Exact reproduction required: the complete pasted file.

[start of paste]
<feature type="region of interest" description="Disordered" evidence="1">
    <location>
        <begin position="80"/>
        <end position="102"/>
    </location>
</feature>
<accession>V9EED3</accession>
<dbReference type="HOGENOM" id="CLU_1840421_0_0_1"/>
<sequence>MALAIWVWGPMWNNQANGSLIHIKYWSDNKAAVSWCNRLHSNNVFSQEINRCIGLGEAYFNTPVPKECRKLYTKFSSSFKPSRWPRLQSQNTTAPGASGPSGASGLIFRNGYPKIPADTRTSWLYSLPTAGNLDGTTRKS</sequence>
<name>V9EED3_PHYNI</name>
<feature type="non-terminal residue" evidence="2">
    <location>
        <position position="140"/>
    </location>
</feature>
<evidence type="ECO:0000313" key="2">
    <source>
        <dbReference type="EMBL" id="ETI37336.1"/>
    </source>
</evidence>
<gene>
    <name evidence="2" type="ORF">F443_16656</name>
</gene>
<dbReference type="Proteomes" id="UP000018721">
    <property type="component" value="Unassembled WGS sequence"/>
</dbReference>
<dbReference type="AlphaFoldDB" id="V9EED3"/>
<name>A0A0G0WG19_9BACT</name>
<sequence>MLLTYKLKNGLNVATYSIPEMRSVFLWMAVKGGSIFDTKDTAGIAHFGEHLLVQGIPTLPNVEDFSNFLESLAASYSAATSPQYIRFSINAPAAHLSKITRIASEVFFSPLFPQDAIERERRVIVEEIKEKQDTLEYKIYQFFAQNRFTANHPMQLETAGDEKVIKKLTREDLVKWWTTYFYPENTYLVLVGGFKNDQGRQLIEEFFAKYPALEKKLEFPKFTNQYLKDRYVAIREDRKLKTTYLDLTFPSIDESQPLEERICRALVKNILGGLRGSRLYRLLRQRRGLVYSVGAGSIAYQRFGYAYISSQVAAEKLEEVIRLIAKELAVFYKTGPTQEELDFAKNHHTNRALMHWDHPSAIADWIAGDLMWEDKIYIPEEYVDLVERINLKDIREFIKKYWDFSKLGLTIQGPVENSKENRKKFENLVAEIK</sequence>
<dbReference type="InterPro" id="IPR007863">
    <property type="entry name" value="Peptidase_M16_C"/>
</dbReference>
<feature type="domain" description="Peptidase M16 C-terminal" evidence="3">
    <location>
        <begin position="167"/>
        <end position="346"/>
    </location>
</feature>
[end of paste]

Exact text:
<feature type="region of interest" description="Disordered" evidence="1">
    <location>
        <begin position="80"/>
        <end position="102"/>
    </location>
</feature>
<accession>V9EED3</accession>
<dbReference type="HOGENOM" id="CLU_1840421_0_0_1"/>
<sequence>MALAIWVWGPMWNNQANGSLIHIKYWSDNKAAVSWCNRLHSNNVFSQEINRCIGLGEAYFNTPVPKECRKLYTKFSSSFKPSRWPRLQSQNTTAPGASGPSGASGLIFRNGYPKIPADTRTSWLYSLPTAGNLDGTTRKS</sequence>
<name>V9EED3_PHYNI</name>
<feature type="non-terminal residue" evidence="2">
    <location>
        <position position="140"/>
    </location>
</feature>
<evidence type="ECO:0000313" key="2">
    <source>
        <dbReference type="EMBL" id="ETI37336.1"/>
    </source>
</evidence>
<gene>
    <name evidence="2" type="ORF">F443_16656</name>
</gene>
<dbReference type="Proteomes" id="UP000018721">
    <property type="component" value="Unassembled WGS sequence"/>
</dbReference>
<dbReference type="AlphaFoldDB" id="V9EED3"/>
<name>A0A0G0WG19_9BACT</name>
<sequence>MLLTYKLKNGLNVATYSIPEMRSVFLWMAVKGGSIFDTKDTAGIAHFGEHLLVQGIPTLPNVEDFSNFLESLAASYSAATSPQYIRFSINAPAAHLSKITRIASEVFFSPLFPQDAIERERRVIVEEIKEKQDTLEYKIYQFFAQNRFTANHPMQLETAGDEKVIKKLTREDLVKWWTTYFYPENTYLVLVGGFKNDQGRQLIEEFFAKYPALEKKLEFPKFTNQYLKDRYVAIREDRKLKTTYLDLTFPSIDESQPLEERICRALVKNILGGLRGSRLYRLLRQRRGLVYSVGAGSIAYQRFGYAYISSQVAAEKLEEVIRLIAKELAVFYKTGPTQEELDFAKNHHTNRALMHWDHPSAIADWIAGDLMWEDKIYIPEEYVDLVERINLKDIREFIKKYWDFSKLGLTIQGPVENSKENRKKFENLVAEIK</sequence>
<dbReference type="InterPro" id="IPR007863">
    <property type="entry name" value="Peptidase_M16_C"/>
</dbReference>
<feature type="domain" description="Peptidase M16 C-terminal" evidence="3">
    <location>
        <begin position="167"/>
        <end position="346"/>
    </location>
</feature>